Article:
- others imitate and share in profits;
- the knowledge is widely shared and no longer profitable on its own, which thereby inspires new knowledge.
What Apple’s patents do is artificially prolong the first stage — to the detriment of all. But, one might say, Apple would not be so innovative were it not for the patent office. Actually, that line doesn’t make any sense. The patent office is open to all. Apple seems to be the company with all the greatest hardware innovations. In other words, what is unique about this company is not its patenting ability but its innovating ability — herein we find its value added to the world. Would that it could add that value without having recourse to the state to prevent others from emulating its success.
July 20, 2006 7:25 AM by Mises.org Updates (Archive)
Nicholas Snow explores Frédéric Bastiat’s theory that an invention goes through three stages: initial innovation that rewards the first to come up with the idea and implement it, an imitative stage, and a gratuitous stage where the new product or service is so common that people regard it as tantamount to a gift from nature. Patents, on the other hand, prolong the first stage with a grant of government privilege, and thereby interfere with the market process. FULL ARTICLE
- Stephan KinsellaGreat article. For further discussion of how patents distort the innovative process see n. 44 and accompanying text of my Against Intellectual Property. In particular, see Arnold Plant, The Economic Theory Concerning Patents for Inventions, sections 16, 19, 20, 24:
The patent system may, on the one hand, be expected to affect the making of inventions in two ways. The first is to divert inventive activity into those fields in which the monopoly grant will be expected to prove most remunerative. It may, secondly, affect the total amount of inventive activity.
… the utilitarians assumed that the patent system was responsible for the greater part of inventing activity. The question which they one and all failed to ask themselves, however, is what these people would otherwise be doing if the patent system were not diverting their attention by the offer of monopolistic profits to the task of inventing. By what system of economic calculus were they enabled to conclude so definitely that the gain of any inventions that they might make would not be offset by the loss of other output? By no stretch of the imagination can the inventing class be assumed to be otherwise unemployable. Other product which is foregone when scarce factors are diverted in this way completely escaped their attention.
… at the beginning of this century Professor J. B. Clark was still writing: “If the patented article is something which society without a patent system would not have secured at all – the inventor’s monopoly hurts nobody… His gains consist in something which no one loses, even while he enjoys them.?? No inkling here that the patent inducement to invent diverts scarce human effort from other production, and that the subsequent exploitation of patents again interferes with the disposition of scarce factors which would obtain under competitive conditions.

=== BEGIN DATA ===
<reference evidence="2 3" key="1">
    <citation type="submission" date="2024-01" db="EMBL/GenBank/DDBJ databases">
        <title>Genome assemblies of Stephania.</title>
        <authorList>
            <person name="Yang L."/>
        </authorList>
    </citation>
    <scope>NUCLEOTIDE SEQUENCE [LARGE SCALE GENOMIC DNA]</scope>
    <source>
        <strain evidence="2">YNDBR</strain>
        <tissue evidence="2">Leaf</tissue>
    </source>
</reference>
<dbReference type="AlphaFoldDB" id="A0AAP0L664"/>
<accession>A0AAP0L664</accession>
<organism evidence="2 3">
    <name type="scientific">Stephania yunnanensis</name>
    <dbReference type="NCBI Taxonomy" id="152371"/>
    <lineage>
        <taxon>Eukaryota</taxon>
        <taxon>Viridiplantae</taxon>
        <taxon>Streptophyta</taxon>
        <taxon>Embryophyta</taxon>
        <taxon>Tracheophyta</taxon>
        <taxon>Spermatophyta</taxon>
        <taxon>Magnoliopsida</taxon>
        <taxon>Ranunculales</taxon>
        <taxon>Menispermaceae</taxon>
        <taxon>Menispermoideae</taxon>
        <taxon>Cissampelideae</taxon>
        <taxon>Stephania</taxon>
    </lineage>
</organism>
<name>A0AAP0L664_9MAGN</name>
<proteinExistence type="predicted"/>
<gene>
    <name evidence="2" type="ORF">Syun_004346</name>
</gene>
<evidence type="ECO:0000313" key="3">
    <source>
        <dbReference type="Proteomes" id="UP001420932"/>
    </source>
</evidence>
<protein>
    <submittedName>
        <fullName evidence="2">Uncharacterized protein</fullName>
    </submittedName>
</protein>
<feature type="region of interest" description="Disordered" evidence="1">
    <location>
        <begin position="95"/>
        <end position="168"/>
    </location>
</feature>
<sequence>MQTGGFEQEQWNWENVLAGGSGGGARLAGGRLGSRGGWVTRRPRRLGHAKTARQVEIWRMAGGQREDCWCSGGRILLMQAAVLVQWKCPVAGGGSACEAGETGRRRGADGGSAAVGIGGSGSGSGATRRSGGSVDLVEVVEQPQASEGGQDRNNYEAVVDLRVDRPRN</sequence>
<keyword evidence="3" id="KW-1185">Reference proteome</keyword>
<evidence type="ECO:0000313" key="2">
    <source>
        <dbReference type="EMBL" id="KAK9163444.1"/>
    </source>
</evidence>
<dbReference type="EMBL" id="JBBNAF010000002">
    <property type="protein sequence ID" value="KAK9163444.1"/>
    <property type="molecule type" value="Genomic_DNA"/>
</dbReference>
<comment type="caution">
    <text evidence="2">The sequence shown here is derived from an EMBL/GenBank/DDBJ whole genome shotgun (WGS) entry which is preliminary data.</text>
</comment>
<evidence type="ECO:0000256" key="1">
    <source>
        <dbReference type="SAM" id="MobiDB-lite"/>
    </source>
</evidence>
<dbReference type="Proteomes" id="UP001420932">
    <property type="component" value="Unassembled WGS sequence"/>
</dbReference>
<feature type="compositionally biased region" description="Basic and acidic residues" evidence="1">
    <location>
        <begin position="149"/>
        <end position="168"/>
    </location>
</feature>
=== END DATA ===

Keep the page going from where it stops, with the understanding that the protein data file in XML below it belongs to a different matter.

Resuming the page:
… It seems unquestionable not only that a very considerable volume of inventive activity must definitely be induced by price conditions, but also that that activity is diverted by price movements from other types of endeavour as well as from other fields of invention. Entrepreneurs faced with new difficulties or with new opportunities will divert not only their own attention, but that of every technician who can be spared, from the business of routine production to that of urgent innovation. They will not rely exclusively upon those types of professional inventors whose autonomous output pours out in a stream of unvarying size, and some of whom may be prepared, in return for the inducements which the entrepreneurs can offer, to transfer their spontaneous activity to their service. It cannot be assumed that all who are capable of innovation spend their whole lives in inventing. Many of them are also able administrators and production controllers; some in the past have been clergymen and barbers, and in our own time there is a steady flow of technicians from the research laboratories of pure science into those of industrial invention and out again. … The patent system … enables those who “have the monopoly of the right to use a patented invention to raise the price of using it … and in that way to derive a larger profit from the invention than they could otherwise obtain. The effect must surely be to induce a considerable volume of activity to be diverted from other spheres to the attempt to make inventions of a patentable type. [emphasis added]
See also Rothbard, Man, Economy, and State, ch. 10, sec. 7:
It is by no means self-evident that patents encourage an increased absolute quantity of research expenditures. But certainly patents distort the type of research expenditure being conducted. . . . Research expenditures are therefore overstimulated in the early stages before anyone has a patent, and they are unduly restricted in the period after the patent is received. In addition, some inventions are considered patentable, while others are not. The patent system then has the further effect of artificially stimulating research expenditures in the patentable areas, while artificially restricting research in the nonpatentable areas.
Published: July 20, 2006 9:37 AM
JEff’s term: “emulative rivalry”